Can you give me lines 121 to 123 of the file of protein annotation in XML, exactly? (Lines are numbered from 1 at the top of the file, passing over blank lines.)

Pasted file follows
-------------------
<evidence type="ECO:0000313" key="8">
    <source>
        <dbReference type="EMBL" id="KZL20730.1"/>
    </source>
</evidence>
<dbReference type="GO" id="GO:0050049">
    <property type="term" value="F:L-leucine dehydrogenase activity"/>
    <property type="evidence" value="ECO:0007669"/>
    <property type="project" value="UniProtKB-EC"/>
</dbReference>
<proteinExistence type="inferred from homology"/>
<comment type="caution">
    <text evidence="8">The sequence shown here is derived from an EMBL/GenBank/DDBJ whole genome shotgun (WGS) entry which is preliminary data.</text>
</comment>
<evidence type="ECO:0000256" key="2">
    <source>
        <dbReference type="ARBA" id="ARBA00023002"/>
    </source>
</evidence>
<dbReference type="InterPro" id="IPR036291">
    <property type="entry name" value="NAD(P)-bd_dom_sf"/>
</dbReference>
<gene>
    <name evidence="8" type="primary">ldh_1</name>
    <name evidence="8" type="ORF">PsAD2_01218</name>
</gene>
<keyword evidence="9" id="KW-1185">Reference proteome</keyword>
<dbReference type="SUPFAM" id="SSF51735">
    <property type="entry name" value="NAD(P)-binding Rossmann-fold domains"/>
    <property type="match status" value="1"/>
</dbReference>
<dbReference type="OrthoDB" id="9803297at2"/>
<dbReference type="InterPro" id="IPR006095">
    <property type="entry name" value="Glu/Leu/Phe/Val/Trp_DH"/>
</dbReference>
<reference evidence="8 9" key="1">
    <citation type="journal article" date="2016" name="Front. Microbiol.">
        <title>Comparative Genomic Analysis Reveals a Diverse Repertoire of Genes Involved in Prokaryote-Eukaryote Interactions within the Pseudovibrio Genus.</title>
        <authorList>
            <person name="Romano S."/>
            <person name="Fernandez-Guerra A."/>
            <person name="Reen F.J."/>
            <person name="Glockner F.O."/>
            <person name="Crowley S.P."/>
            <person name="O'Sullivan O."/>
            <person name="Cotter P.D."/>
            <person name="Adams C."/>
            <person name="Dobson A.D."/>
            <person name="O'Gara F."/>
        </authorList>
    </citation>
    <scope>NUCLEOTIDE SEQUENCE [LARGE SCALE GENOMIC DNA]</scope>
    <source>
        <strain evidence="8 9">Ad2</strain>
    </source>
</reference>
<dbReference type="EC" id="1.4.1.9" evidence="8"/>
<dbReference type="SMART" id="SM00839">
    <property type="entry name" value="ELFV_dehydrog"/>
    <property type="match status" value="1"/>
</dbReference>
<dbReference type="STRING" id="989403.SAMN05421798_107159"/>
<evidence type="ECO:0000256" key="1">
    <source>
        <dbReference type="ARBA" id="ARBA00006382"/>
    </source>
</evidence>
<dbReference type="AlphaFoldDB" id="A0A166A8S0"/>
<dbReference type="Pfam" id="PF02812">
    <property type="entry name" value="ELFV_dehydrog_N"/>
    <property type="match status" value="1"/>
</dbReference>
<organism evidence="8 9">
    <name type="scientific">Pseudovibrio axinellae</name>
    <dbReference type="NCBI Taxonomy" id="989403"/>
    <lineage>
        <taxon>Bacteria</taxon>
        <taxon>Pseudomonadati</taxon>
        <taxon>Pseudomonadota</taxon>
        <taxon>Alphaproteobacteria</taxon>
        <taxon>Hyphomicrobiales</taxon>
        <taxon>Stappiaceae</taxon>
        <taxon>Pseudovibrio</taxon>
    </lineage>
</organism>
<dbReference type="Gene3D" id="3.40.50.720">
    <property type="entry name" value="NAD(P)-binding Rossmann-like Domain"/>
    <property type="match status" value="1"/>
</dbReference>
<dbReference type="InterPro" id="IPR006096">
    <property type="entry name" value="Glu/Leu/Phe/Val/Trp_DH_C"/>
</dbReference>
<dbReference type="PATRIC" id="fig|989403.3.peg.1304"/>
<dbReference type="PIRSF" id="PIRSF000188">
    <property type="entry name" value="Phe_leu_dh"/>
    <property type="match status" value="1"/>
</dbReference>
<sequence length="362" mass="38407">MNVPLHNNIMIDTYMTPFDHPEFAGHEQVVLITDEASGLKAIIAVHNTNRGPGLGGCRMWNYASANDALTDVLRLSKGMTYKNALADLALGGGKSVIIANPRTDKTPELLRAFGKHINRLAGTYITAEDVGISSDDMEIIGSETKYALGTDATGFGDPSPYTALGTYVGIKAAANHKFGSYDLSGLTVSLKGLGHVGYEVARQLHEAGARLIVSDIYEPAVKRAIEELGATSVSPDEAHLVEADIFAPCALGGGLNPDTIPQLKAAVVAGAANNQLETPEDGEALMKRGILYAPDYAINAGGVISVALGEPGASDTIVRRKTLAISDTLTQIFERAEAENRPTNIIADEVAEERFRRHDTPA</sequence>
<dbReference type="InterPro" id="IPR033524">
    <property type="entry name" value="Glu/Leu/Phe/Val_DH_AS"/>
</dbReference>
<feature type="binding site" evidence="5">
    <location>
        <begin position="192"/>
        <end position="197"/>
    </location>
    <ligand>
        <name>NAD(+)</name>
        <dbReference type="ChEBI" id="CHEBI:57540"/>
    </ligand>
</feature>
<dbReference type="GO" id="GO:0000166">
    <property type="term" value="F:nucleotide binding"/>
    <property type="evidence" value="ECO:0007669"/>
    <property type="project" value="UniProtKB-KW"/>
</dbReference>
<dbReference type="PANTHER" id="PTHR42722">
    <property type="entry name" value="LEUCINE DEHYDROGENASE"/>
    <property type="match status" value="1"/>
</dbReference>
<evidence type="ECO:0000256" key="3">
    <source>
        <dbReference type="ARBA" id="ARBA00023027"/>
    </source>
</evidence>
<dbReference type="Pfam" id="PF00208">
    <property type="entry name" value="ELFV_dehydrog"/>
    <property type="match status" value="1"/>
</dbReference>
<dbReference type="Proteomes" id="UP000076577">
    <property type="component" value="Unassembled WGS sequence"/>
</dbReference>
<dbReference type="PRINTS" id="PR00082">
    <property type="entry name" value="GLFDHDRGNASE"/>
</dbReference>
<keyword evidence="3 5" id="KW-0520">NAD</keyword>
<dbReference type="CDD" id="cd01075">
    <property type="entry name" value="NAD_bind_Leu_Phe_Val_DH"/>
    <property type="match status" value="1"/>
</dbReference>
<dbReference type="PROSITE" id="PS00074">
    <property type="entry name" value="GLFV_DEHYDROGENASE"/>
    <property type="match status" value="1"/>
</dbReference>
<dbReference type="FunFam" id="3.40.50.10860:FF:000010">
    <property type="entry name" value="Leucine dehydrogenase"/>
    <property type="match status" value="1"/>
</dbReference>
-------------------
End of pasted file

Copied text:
<evidence type="ECO:0000256" key="3">
    <source>
        <dbReference type="ARBA" id="ARBA00023027"/>